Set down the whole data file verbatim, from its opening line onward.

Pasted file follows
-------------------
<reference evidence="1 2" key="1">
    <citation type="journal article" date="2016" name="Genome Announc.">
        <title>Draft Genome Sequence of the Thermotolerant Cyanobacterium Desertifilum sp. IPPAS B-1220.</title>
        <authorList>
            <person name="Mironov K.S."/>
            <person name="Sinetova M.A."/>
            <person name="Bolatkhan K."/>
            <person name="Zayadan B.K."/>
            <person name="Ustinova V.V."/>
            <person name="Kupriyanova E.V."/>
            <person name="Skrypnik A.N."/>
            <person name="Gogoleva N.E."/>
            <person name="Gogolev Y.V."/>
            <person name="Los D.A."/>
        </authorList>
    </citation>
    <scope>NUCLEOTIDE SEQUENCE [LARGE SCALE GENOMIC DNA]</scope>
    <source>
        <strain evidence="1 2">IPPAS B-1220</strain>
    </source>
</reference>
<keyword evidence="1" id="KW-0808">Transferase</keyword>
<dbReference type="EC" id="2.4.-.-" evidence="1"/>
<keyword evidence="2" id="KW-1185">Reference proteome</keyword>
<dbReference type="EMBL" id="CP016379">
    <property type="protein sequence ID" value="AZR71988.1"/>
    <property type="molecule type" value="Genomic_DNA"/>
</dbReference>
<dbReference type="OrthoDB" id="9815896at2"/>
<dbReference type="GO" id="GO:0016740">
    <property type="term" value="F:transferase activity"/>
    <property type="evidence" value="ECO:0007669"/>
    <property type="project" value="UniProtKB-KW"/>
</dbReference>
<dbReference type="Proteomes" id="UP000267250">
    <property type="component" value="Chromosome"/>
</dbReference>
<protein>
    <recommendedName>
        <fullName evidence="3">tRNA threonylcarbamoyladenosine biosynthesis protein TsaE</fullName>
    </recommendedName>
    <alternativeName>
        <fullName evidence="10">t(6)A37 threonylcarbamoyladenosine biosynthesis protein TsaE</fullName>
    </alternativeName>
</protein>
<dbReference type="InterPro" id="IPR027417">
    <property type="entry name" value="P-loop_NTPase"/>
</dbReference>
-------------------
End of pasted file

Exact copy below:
<reference evidence="1 2" key="1">
    <citation type="journal article" date="2016" name="Genome Announc.">
        <title>Draft Genome Sequence of the Thermotolerant Cyanobacterium Desertifilum sp. IPPAS B-1220.</title>
        <authorList>
            <person name="Mironov K.S."/>
            <person name="Sinetova M.A."/>
            <person name="Bolatkhan K."/>
            <person name="Zayadan B.K."/>
            <person name="Ustinova V.V."/>
            <person name="Kupriyanova E.V."/>
            <person name="Skrypnik A.N."/>
            <person name="Gogoleva N.E."/>
            <person name="Gogolev Y.V."/>
            <person name="Los D.A."/>
        </authorList>
    </citation>
    <scope>NUCLEOTIDE SEQUENCE [LARGE SCALE GENOMIC DNA]</scope>
    <source>
        <strain evidence="1 2">IPPAS B-1220</strain>
    </source>
</reference>
<keyword evidence="1" id="KW-0808">Transferase</keyword>
<dbReference type="EC" id="2.4.-.-" evidence="1"/>
<keyword evidence="2" id="KW-1185">Reference proteome</keyword>
<dbReference type="EMBL" id="CP016379">
    <property type="protein sequence ID" value="AZR71988.1"/>
    <property type="molecule type" value="Genomic_DNA"/>
</dbReference>
<dbReference type="OrthoDB" id="9815896at2"/>
<dbReference type="GO" id="GO:0016740">
    <property type="term" value="F:transferase activity"/>
    <property type="evidence" value="ECO:0007669"/>
    <property type="project" value="UniProtKB-KW"/>
</dbReference>
<dbReference type="Proteomes" id="UP000267250">
    <property type="component" value="Chromosome"/>
</dbReference>
<protein>
    <recommendedName>
        <fullName evidence="3">tRNA threonylcarbamoyladenosine biosynthesis protein TsaE</fullName>
    </recommendedName>
    <alternativeName>
        <fullName evidence="10">t(6)A37 threonylcarbamoyladenosine biosynthesis protein TsaE</fullName>
    </alternativeName>
</protein>
<dbReference type="InterPro" id="IPR027417">
    <property type="entry name" value="P-loop_NTPase"/>
</dbReference>